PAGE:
EXPLORE
April 29, 2013
Little Leapers was unveiled to an excited crowd of children and caregivers along with program sponsors and library staff on March 27 at the Bel Air library. More than 80 people were in attendance, including 30 children, to see the new kits and have the opportunity to participate in several experiments put on by local scientists. Little Leapers is Harford County Public Library's newest early literacy initiative which consists of pre- and early-literacy kits that focus on fostering and developing pre- and early literacy skills through STEM (science, technology, engineering and math)
EXPLORE
September 27, 2012
Jarrettsville Elementary School, Fallston Middle School and Patterson Mill High School are the recipients of the Harford County Public Library (HCPL) 2012 Summer Reading Trophies. The trophies were awarded to the public elementary, middle and high schools with the highest percentage of students who completed the Dream Big: READ Summer Reading Program. In addition, John Archer School was presented with an Extraordinary Achievement Award for having the largest increase in completions between 2011 and 2012.
EXPLORE
July 3, 2012
Local teens Leah Getz and Kara Lynch recently set up a lemonade stand and donated the proceeds to the Havre de Grace library. Surprising library staff with their generous and unexpected gesture, the donation was made during the first week of Harford County Public Library's Summer Reading Program. The proceeds will be used to help support children and teen programming at the Havre de Grace library. Upcoming programs at the Havre de Grace library include visits from special presenters The Bubble Lady on July 14 and The Extreme Balloon Man on July 26. Children grades three and up can "Catch a Dream" by making a dream catcher on July 17 and children of all ages can participate in Stargazing Fun on July 31. Middle and high school teens are invited to get creative with a Black Light T-shirts craft program on July 21. All program information is available at HCPLonline.org.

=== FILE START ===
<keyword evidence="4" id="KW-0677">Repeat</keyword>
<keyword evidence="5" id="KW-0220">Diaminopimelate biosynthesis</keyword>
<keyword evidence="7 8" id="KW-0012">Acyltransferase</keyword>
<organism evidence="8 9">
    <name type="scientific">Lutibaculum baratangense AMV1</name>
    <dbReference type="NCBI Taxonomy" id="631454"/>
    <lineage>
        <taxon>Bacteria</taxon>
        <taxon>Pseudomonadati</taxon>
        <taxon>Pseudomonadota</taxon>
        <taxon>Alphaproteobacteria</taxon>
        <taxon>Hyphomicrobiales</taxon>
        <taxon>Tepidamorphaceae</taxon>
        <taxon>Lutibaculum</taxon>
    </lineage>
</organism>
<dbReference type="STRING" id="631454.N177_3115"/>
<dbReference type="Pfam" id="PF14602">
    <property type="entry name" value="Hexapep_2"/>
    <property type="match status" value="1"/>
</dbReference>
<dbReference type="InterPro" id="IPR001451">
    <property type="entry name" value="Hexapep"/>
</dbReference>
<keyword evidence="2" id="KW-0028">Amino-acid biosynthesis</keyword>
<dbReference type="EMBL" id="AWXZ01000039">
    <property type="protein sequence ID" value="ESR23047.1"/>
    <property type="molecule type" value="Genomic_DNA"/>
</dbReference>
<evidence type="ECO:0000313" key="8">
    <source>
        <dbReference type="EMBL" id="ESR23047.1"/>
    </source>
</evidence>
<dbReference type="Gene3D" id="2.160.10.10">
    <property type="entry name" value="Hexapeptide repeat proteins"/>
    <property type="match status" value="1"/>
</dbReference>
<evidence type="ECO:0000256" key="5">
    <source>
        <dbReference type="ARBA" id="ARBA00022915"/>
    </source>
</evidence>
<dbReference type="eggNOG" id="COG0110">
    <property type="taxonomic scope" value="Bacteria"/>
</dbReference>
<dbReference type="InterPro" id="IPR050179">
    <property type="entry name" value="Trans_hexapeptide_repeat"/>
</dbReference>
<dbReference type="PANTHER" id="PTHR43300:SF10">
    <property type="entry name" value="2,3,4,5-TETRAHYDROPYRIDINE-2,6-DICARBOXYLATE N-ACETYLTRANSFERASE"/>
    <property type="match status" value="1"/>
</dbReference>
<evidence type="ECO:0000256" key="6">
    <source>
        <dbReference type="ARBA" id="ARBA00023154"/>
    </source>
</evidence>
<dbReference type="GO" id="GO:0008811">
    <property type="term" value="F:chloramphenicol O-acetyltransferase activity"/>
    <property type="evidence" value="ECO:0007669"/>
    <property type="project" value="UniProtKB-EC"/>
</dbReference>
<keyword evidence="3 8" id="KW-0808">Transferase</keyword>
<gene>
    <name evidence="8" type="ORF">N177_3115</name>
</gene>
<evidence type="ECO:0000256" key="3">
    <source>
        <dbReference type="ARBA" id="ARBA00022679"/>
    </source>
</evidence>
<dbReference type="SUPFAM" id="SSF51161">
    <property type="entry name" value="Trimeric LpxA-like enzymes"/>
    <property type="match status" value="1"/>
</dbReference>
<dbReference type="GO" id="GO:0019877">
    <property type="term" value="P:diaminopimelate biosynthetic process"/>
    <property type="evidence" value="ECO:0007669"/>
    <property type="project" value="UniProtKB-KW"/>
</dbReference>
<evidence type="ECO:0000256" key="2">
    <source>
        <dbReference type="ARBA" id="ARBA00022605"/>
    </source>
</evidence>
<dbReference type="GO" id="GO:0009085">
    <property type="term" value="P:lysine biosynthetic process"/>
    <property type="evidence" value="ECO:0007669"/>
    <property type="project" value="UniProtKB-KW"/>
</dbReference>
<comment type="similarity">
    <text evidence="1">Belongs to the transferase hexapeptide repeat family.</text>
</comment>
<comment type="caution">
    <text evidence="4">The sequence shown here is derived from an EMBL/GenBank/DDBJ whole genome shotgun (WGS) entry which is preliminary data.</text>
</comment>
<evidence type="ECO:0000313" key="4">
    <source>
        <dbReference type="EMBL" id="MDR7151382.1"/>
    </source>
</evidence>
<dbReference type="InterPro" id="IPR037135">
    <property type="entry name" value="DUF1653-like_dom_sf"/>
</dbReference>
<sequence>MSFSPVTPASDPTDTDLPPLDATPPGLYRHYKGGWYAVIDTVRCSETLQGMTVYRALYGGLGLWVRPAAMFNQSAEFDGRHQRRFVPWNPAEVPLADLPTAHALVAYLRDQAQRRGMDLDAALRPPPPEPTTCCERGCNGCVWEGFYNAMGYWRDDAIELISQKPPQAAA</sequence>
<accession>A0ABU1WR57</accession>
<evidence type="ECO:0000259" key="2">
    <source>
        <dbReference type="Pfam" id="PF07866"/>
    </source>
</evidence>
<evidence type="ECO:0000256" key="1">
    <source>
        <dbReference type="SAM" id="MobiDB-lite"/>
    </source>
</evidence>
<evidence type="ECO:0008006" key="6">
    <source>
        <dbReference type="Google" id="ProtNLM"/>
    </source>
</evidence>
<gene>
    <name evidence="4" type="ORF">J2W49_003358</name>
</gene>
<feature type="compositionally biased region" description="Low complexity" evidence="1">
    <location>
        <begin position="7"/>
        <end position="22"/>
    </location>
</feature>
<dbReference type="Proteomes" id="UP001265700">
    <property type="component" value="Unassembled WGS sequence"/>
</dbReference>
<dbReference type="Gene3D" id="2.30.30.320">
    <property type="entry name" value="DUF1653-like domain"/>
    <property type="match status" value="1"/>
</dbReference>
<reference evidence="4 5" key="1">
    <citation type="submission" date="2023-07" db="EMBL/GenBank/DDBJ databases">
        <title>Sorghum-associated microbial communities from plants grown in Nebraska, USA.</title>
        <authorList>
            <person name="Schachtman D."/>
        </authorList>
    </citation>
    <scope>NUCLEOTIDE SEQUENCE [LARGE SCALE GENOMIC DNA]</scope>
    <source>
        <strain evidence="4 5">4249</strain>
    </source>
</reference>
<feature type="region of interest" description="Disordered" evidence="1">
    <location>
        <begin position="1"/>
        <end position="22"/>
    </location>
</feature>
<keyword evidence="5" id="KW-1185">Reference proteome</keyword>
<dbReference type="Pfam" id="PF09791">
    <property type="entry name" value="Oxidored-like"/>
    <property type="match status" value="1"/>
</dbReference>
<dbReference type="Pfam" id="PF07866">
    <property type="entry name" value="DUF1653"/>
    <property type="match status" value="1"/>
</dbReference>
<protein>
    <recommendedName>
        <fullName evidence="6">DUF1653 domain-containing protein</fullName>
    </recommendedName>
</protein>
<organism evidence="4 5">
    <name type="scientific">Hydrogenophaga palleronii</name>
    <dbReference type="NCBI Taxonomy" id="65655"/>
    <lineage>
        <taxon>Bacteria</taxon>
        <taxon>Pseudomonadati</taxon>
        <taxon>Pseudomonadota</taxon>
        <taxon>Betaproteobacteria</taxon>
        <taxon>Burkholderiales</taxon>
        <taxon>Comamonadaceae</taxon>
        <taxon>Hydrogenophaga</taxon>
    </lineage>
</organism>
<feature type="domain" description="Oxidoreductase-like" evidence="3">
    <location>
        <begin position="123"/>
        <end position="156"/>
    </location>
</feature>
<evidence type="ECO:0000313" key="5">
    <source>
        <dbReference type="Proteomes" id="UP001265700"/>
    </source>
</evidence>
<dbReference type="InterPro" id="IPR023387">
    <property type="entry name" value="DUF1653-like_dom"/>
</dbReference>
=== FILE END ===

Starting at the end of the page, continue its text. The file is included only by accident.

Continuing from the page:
NEWS
By Frederick N. Rasmussen, The Baltimore Sun | January 5, 2012
Joan B. Walters, a former Baltimore Sun editorial assistant who earlier had worked in the newspaper's library, died New Year's Day of heart failure at her Rosedale home. She was 62. Joan Barnes was born in Baltimore and raised in Turners Station. She was a 1967 graduate of Dundalk High School. In 1969, Mrs. Walters joined the library staff of The Baltimore Sun, where she worked as an assistant. In 1991, she became an editorial assistant in the newspaper's old Harford County bureau in Bel Air. She was later reassigned to The Sun's metropolitan desk, where she continued working until retiring in 2007.
NEWS
By Larry Carson | larry.carson@baltsun.com | December 20, 2009
Dreams don't die, even in the worst recession in memory, which is why Sean Costello of Ellicott City brought his family to Howard County Executive Ken Ulman's annual budget hearing to bolster his plea for a 50-meter indoor swimming facility. Costello and other pool boosters, along with people from Elkridge who want a new firehouse, a larger library, a new elementary school and a potential high school site, added to the often-heartfelt pleas from people representing service nonprofits not to cut already diminished state funding.
NEWS
By Liz F. Kay and Liz F. Kay,liz.kay@baltsun.com | September 19, 2008
The Bank of America Charitable Foundation announced a $500,000 donation to the Enoch Pratt Free Library yesterday to provide free wireless Internet access at the Central Library and five other branches across Baltimore. The foundation is providing the money because it says about 40 percent of city households don't have access to the Internet. "For most of them, the only way to go online to get information they need to live and grow is to use one of the 500 public-access computers here at the Pratt libraries," said Pratt CEO Carla D. Hayden.
NEWS
May 22, 2004
Elizabeth H. Bunch, a retired Enoch Pratt Free Library staff member who won a library outstanding service award, died of complications of diabetes Wednesday at University of Maryland Medical Center. The Northeast Baltimore resident was 76. Elizabeth Howard was born in Litchfield, Ky., and attended schools in West Virginia. She moved to Baltimore in the 1940s. She joined the Pratt library staff in 1957 as a clerical assistant at the Patterson Park branch. She also worked in the Govans, Waverly, Fells Point, Roland Park and Federal Hill branches.
NEWS
By Greg Tasker and Greg Tasker,Staff Writer | January 14, 1993
Genealogical materials will be moved to a new area of the Westminster library, where volunteers, instead of employees, will assist family researchers.The county's library board unanimously approved last night an ad hoc committee's plan to retain the genealogical collection in a separate area, instead of having the volumes removed from the library as initially proposed.The library's administration had proposed eliminating a staff position in the genealogical program and moving the collection from the Westminster branch's Davis Room to cut $10,653 from the fiscal 1993 budget.